Russians' "Impressionable Years": Life Experience during the Exit from Communism and Putin-Era Beliefs
No 8379, CESifo Working Paper Series from CESifo
This article links Russians’ individual experiences during the late-Gorbachev and early-Yeltsin years to the beliefs those same individuals espoused in the Putin era, over a decade later. Drawing on questions, some of which are retrospective, from the first wave of the Life in Transition Survey, I show that a range of attitudes – including diminished support for markets and democracy and stronger support for reducing inequality – can be explained by whether an individual suffered labor market hardships (wage cuts, arrears, and/or unemployment) in the half decade from 1989 to 1994. More recent labor market disruptions, surprisingly, bear no such relationship to beliefs in 2006. Relative to the rest of the former Soviet Union, this pattern is unique. Though an explanation is difficult to pin down, one speculative hypothesis is that Russians were uniquely impressionable during this exit-from-communism period. Individual economic hardship, in conjunction with the dissolution of the Soviet Union, may have been particularly disorienting for those living in the country in which communism first took root. Life experiences during these years of instability, uncertainty, and diminished status may have left a uniquely deep and enduring impression.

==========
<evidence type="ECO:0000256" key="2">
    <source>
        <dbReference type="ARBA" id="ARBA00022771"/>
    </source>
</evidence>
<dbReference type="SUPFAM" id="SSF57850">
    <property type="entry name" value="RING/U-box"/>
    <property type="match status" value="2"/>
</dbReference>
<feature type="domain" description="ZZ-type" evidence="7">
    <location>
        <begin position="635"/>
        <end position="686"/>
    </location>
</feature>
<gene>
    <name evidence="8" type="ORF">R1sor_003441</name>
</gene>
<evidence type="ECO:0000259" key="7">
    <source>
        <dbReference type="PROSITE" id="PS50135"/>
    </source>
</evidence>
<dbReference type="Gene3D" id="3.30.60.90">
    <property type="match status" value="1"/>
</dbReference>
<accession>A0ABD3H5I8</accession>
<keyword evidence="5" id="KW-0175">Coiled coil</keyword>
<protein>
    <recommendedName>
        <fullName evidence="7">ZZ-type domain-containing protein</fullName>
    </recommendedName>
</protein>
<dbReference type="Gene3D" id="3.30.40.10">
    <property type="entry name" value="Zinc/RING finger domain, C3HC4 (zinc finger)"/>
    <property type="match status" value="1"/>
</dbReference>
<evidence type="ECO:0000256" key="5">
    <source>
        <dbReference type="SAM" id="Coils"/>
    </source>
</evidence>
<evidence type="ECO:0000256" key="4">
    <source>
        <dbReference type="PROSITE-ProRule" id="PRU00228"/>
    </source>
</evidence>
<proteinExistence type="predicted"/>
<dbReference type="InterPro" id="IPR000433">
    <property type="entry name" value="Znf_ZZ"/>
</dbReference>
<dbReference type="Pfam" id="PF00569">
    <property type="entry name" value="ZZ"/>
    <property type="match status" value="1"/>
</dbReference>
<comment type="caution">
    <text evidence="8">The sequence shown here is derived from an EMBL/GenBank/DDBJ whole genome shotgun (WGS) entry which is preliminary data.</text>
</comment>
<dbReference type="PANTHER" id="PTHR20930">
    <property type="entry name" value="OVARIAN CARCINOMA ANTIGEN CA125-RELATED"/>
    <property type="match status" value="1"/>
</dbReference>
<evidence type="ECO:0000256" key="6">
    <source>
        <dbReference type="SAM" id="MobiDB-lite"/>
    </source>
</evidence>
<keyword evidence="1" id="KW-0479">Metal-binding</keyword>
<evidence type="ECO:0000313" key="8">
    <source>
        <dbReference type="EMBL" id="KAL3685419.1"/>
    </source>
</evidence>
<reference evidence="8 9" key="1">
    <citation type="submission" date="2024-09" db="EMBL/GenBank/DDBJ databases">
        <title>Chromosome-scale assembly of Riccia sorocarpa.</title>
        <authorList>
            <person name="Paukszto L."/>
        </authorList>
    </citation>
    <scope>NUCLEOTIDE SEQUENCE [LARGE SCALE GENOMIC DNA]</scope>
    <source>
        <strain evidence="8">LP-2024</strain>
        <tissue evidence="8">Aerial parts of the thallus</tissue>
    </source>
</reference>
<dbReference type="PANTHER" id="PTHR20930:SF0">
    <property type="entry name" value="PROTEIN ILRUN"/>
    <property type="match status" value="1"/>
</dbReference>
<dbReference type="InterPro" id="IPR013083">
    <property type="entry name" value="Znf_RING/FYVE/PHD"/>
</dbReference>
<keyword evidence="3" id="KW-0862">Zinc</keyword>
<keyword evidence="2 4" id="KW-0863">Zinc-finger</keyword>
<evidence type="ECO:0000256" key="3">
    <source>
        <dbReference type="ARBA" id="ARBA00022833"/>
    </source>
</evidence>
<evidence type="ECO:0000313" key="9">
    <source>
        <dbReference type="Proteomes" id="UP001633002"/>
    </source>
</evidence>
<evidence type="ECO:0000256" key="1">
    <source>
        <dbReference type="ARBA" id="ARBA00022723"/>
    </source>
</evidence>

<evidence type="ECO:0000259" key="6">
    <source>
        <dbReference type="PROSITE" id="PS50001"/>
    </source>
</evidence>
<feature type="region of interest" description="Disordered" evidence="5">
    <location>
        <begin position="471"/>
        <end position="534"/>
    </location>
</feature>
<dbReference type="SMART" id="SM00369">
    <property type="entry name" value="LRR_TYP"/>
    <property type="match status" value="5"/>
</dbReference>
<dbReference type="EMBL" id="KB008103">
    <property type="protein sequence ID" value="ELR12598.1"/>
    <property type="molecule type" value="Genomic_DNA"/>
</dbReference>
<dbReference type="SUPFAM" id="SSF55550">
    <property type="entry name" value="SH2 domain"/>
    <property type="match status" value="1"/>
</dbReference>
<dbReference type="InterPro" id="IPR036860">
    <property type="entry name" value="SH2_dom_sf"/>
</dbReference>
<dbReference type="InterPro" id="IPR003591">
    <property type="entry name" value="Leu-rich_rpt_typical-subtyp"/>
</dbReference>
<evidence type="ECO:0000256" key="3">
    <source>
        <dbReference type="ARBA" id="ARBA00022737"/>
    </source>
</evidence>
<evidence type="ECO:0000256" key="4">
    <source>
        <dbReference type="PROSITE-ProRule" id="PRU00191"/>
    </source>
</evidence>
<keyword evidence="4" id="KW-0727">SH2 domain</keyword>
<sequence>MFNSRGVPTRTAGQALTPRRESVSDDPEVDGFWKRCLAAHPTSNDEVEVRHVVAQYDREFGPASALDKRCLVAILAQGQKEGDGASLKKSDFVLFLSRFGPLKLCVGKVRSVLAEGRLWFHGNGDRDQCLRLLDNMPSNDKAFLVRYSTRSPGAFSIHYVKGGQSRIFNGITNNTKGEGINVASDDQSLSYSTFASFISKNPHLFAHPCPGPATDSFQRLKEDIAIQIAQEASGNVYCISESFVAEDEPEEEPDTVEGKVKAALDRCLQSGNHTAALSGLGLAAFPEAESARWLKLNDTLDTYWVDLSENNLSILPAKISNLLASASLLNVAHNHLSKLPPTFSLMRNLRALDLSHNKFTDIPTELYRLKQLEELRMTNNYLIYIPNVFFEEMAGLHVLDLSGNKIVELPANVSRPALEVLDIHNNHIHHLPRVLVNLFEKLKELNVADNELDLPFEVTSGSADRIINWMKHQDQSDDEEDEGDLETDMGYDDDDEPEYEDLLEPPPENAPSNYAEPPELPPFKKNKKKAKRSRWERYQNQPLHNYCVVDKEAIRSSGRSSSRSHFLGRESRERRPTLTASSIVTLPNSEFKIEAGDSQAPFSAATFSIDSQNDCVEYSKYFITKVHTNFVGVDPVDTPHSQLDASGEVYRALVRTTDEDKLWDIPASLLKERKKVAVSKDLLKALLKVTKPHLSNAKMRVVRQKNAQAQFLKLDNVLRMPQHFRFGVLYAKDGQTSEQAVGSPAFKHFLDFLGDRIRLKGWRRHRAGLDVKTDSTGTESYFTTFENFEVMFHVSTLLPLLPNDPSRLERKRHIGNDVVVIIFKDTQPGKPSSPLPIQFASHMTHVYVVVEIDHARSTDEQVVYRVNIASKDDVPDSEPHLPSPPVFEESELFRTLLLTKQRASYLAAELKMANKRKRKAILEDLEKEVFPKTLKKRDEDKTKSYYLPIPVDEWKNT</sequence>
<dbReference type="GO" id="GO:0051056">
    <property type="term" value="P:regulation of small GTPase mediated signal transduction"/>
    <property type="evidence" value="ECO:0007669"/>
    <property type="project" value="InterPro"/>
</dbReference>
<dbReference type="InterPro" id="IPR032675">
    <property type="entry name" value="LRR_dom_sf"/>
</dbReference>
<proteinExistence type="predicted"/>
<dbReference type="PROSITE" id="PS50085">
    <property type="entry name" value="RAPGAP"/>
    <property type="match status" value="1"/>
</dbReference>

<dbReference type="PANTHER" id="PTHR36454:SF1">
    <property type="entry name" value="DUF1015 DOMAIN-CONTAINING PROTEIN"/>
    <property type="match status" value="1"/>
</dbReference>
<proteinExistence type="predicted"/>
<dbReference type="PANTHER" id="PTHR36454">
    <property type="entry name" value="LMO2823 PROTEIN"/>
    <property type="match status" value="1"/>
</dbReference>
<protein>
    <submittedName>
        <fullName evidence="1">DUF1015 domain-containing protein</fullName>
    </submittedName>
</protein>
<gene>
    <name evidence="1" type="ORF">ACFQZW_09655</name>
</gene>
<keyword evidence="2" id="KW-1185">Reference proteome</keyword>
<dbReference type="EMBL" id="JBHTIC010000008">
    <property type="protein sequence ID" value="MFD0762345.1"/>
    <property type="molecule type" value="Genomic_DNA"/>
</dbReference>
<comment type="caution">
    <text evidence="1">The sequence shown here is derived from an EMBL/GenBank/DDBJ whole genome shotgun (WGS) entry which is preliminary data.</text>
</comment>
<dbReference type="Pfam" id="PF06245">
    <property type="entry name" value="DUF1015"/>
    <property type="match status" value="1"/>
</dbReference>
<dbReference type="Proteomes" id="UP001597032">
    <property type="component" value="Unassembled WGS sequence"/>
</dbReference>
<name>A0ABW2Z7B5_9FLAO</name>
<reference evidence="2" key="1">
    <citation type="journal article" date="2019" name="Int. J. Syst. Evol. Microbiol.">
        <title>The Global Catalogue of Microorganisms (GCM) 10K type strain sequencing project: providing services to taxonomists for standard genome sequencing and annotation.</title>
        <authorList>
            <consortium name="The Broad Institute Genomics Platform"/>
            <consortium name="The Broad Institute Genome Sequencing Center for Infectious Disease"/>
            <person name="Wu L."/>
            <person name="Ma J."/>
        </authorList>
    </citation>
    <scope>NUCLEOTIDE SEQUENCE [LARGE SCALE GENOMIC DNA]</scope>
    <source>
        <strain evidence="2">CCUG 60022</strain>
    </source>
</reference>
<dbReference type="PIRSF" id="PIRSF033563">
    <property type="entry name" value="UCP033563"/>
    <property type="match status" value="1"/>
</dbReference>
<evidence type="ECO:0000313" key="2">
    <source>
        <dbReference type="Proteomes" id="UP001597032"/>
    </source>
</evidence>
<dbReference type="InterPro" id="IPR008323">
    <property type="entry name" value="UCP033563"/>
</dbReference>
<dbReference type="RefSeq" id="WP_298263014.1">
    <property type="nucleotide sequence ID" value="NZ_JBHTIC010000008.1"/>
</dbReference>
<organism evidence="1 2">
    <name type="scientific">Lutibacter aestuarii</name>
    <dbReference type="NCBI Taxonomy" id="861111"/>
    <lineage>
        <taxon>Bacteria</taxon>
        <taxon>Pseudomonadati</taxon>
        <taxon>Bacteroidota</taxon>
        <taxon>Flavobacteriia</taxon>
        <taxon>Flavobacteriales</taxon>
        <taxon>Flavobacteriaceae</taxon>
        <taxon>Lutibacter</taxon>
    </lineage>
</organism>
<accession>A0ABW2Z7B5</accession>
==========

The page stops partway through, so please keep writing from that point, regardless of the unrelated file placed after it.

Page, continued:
Keywords: Russian; endogenous beliefs (search for similar items in EconPapers)
JEL-codes: A13 D91 P26 (search for similar items in EconPapers)
New Economics Papers: this item is included in nep-cis and nep-lab
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